On 27.5.2009, the European Commission in Brussels organized a public on the harmonisation of solvency rules applicable to Institutions for Occupational Retirement Provision (IORPs). The objective of the hearing was to draw the first conclusions from the public consultation carried out in 2008. There is still no clear indication of the Commission, as to what further action should be taken.
Commission regards solvability rules as indispensable in times of crisis
Jörgen Holmquist, Director-General of Internal Market and Services at the European Commission, emphasised in his introductory statement that trust would play an important role in particular in times of crisis and that therefore solvability rules would be indispensable. The question, however, remains whether further harmonisation is needed at EU level. This opinion was also expressed by Elemer Tertak, Director Financial Institutions within the EU Internal Market Commission, who added that a high level of security and guarantee would have utmost priority for pensioners. He also mentioned the importance of international accountability. First, one would analyse the 60 responses of the consultation carried out and then decide which concrete steps the Commission will take.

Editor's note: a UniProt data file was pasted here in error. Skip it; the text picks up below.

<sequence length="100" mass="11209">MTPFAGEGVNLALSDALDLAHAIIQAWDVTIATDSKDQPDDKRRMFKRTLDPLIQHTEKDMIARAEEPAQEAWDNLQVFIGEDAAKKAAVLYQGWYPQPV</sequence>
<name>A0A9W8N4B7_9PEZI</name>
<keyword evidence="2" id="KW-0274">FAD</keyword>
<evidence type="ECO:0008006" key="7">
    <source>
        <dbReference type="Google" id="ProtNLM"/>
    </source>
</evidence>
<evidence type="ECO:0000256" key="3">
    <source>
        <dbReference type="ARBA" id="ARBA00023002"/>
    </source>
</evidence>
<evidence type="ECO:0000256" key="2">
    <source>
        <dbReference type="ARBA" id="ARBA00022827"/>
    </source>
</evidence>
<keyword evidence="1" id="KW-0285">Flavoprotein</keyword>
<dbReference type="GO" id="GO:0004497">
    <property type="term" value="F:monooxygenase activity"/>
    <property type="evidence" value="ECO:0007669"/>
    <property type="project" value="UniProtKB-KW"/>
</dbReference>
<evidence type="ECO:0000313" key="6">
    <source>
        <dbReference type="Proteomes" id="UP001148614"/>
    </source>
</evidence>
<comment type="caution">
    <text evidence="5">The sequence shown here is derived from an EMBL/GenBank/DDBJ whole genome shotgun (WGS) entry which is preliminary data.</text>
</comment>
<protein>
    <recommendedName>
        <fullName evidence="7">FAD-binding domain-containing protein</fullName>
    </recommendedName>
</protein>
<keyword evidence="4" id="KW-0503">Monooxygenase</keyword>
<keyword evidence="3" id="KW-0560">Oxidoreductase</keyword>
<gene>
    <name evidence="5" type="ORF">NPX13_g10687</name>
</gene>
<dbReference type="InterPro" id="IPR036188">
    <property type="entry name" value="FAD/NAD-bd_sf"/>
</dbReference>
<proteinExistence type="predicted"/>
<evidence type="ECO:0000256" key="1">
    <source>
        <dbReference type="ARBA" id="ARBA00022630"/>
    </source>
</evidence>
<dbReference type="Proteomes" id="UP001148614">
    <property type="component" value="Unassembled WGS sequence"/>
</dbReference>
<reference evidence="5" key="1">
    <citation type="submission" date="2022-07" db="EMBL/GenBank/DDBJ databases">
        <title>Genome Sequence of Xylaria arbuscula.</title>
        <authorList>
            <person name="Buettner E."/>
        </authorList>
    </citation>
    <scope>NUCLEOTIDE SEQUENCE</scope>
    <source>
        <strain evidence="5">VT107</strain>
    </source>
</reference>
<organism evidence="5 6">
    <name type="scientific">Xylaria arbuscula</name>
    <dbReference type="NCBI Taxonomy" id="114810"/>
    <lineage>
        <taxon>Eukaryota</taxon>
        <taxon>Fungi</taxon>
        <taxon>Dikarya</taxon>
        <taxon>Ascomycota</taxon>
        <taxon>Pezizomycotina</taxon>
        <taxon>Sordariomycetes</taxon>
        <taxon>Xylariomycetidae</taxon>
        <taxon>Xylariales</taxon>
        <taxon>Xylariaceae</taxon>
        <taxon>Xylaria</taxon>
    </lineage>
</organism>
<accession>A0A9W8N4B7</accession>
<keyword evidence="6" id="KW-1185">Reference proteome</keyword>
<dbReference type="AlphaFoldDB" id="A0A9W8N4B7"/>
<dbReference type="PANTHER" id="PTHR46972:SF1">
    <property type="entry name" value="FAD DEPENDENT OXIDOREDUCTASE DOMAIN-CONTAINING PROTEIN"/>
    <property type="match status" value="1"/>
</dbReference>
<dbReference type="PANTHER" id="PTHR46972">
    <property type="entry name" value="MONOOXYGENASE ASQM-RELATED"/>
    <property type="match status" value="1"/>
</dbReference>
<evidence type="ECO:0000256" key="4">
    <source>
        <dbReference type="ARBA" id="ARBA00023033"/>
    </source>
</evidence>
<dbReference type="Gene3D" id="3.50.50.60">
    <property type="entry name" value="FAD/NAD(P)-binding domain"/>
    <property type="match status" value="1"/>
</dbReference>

Pension funds have first and foremost a social responsibility
A representative of European Trade Union Confederation (ETUC) pointed out that pension funds would first and foremost have a social responsibility to fulfil and were therefore required to act accordingly. The ETUC would be more and more in support of regulation, as there was otherwise the danger that people would act according to the motto “What is not forbidden is allowed”. The simple aim was to safeguard and maintain the rights of pensioners. It remains now to be seen whether an internal market for occupational pensions would come into being and if so, if additional rules would be required. How difficult it can be to find common rules is demonstrated by the “Portability Directive”, which has been blocked for years at Council level and which was supposed to coordinate the occupational old-age security at EU level. The fact that no agreement has been reached by the Member States, means that in particular the mobile workers are the ones to suffer. Their occupational pension schemes are simply not equipped with unified EU-wide regulations. In particular in times, where workers are required to be mobile, this presents an unacceptable state of affairs, which has to be tackled as quickly as possible.

Further information:

Information on the public hearing and consultation